This guide explains how, by working closely with day centres, councils and other agencies can ensure that no opportunity to help someone sleeping rough is wasted.
Making the Difference - day centres transforming efforts to end rough sleeping
Most people who sleep rough in England will at some point look for support from one of the 200+ homelessness day centres around the country.
Many are prepared to work with day centres even when they are unable or unwilling to engage with other local services. Working with 8,500 people every day across England, day centres are in a unique position to help some of the most severely excluded individuals. By building links with other services, they can play a key practical and strategic role in local efforts to end homelessness.
There are many cases – in Brighton, Manchester, Liverpool and elsewhere – that show that the stronger the link between day centres and the services around them, the greater the chance that people will be linked with the services they need to move on from homelessness for good.
"The immediacy of the service is crucial to the success of the project."
However, day centres in many areas aren’t seen as part of the solution. There is a perception that they can only meet the immediate needs of people, and this often leaves them isolated from local efforts to tackle rough sleeping. This is an unnecessary barrier for day centres and a missed opportunity for the wider community. It is something we would like to change.
Unique opportunities to end rough sleeping
As community-based organisations, often with a strong volunteer base and historical roots in the local area, day centres are in a perfect position to play a key role working with other local services to support people off the streets. They are often the first point of contact for those at risk of homelessness. In fact in many communities, day centres are the only services working with people who are sleeping rough and others at risk of homelessness.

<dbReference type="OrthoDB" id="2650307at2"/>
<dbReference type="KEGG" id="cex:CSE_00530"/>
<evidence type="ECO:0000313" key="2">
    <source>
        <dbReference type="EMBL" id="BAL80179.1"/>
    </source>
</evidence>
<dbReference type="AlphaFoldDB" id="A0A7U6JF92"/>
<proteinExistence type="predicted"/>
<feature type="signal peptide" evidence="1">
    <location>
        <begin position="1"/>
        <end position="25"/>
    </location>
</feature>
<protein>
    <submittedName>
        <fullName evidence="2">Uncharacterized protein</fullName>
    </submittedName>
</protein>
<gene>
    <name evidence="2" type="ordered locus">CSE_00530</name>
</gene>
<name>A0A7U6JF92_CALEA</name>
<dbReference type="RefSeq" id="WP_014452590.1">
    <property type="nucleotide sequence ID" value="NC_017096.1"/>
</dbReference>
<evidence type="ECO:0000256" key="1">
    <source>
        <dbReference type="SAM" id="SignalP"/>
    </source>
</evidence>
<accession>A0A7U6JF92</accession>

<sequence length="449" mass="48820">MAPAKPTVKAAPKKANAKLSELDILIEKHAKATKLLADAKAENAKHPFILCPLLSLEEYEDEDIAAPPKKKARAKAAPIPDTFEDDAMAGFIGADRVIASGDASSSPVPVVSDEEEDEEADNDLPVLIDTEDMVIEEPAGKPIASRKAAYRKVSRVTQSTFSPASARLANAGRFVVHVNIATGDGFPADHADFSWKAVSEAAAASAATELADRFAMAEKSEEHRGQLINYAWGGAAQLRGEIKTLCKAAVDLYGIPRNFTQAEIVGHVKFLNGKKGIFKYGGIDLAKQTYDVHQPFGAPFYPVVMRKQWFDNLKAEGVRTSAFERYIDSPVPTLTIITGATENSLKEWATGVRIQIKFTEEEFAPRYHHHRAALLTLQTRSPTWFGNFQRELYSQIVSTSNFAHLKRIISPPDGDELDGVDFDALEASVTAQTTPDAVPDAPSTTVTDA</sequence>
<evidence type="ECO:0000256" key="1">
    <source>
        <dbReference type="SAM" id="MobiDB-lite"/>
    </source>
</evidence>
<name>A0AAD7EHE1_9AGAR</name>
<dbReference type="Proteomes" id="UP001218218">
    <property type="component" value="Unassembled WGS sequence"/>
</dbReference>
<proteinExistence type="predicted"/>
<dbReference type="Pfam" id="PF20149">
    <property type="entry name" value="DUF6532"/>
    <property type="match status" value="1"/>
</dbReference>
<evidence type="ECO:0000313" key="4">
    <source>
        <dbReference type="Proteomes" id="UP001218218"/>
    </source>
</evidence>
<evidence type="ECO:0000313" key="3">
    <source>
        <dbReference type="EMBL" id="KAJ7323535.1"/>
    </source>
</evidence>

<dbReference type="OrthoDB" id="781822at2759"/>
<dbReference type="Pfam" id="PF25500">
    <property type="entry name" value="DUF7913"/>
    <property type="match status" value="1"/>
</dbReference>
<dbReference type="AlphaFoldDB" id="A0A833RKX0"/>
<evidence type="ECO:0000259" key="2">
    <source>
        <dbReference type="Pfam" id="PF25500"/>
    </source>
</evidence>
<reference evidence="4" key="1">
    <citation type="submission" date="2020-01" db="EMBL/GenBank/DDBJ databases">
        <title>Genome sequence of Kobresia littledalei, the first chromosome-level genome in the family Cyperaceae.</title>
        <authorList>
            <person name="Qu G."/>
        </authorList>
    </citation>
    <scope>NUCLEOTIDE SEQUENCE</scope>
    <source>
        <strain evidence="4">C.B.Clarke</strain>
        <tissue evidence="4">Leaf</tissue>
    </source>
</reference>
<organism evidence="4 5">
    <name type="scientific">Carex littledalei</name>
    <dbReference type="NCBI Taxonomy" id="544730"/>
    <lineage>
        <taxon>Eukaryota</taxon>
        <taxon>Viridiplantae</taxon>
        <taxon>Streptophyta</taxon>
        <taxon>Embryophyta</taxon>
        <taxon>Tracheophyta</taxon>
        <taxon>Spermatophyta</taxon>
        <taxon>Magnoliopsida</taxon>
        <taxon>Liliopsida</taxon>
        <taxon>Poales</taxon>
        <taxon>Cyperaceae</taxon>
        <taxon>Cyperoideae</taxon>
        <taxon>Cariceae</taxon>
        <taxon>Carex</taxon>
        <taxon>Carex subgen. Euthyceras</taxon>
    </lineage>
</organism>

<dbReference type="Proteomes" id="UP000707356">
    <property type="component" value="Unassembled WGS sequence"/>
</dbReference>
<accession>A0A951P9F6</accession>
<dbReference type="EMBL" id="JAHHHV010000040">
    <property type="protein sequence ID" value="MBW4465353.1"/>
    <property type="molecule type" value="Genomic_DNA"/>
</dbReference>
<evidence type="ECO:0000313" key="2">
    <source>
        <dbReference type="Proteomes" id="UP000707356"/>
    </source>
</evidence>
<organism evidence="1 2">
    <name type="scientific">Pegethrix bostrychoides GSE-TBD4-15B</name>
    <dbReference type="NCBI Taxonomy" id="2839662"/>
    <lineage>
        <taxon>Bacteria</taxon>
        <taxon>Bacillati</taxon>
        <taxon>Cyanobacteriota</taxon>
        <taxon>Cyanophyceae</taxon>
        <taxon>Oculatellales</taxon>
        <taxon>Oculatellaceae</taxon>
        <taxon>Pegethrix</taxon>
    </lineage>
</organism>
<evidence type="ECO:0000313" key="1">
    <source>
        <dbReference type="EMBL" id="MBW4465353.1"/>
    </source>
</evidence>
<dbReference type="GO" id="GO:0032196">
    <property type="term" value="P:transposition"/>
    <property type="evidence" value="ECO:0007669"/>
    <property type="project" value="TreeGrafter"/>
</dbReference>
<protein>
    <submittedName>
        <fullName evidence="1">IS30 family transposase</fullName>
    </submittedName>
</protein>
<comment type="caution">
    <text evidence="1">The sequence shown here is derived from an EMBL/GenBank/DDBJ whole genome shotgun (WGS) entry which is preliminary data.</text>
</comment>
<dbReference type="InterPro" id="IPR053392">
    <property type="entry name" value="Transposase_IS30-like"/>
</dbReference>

"It is a key partner of the city - people need a safe, unpressured space to form relationships with staff."
There are many examples of day centres carrying out ground breaking work which has transformed local efforts to end rough sleeping.
For instance, there’s the Whitechapel Centre in Liverpool which leads the local No Second Night Out response to rough sleeping across the city (the first of its kind outside London). Local council commissioner Kath Wallace describes the centre as “a key partner of the city” because “people need a safe, unpressured space to form relationships with staff.”
And then there’s Beacon House in Colchester which was given an annual target of connecting at least 150 new people with mainstream services. “They have met and surpassed their targets each year… the immediacy of the service is crucial to the success of the project,” says Debra Wyrill-Ryan, Senior Commissioning Support Officer, Essex County Council.
Making the Difference – what your local day centre could do for you
With an increase in rough sleeping and cuts to statutory services, demand on day centres has increased. They are seeing more people with high support needs and they are having to make some tough choices about how best to use their resources. As in Liverpool and Colchester above, this has created opportunities for day centres to play a greater role locally, and for other services who can benefit from these unique resources.
We have published Making the Difference, a new guide to highlight innovative and effective partnerships that are already working between day centres and statutory partners.
We hope it will help local areas see the potential for diverse services to work more closely, and how when that happens the level and nature of support for people can improve dramatically.
We also look at the simple, practical steps that commissioners, statutory services and others can take to get started on building those partnerships.
You can download Making the Difference below.
About our work with day centres
We’ve published Making the Difference as part of our ongoing Day Centres project. With funding from John Lang Charitable Trust and the Tudor Trust, over the next three years we will:
- Build our existing network of 200 day centres by supporting agencies in 11 areas to work more closely together
- Provide guidance and support to day centres to improve practice
- Regularly share learning with day centres and other agencies
- Encourage other agencies to recognise the value of day centres and to work with them to help end homelessness.
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Good Practice Officer at Homeless Link until April 2015
Will was the practice lead for Homeless Link's Day Centres project until April 2015.
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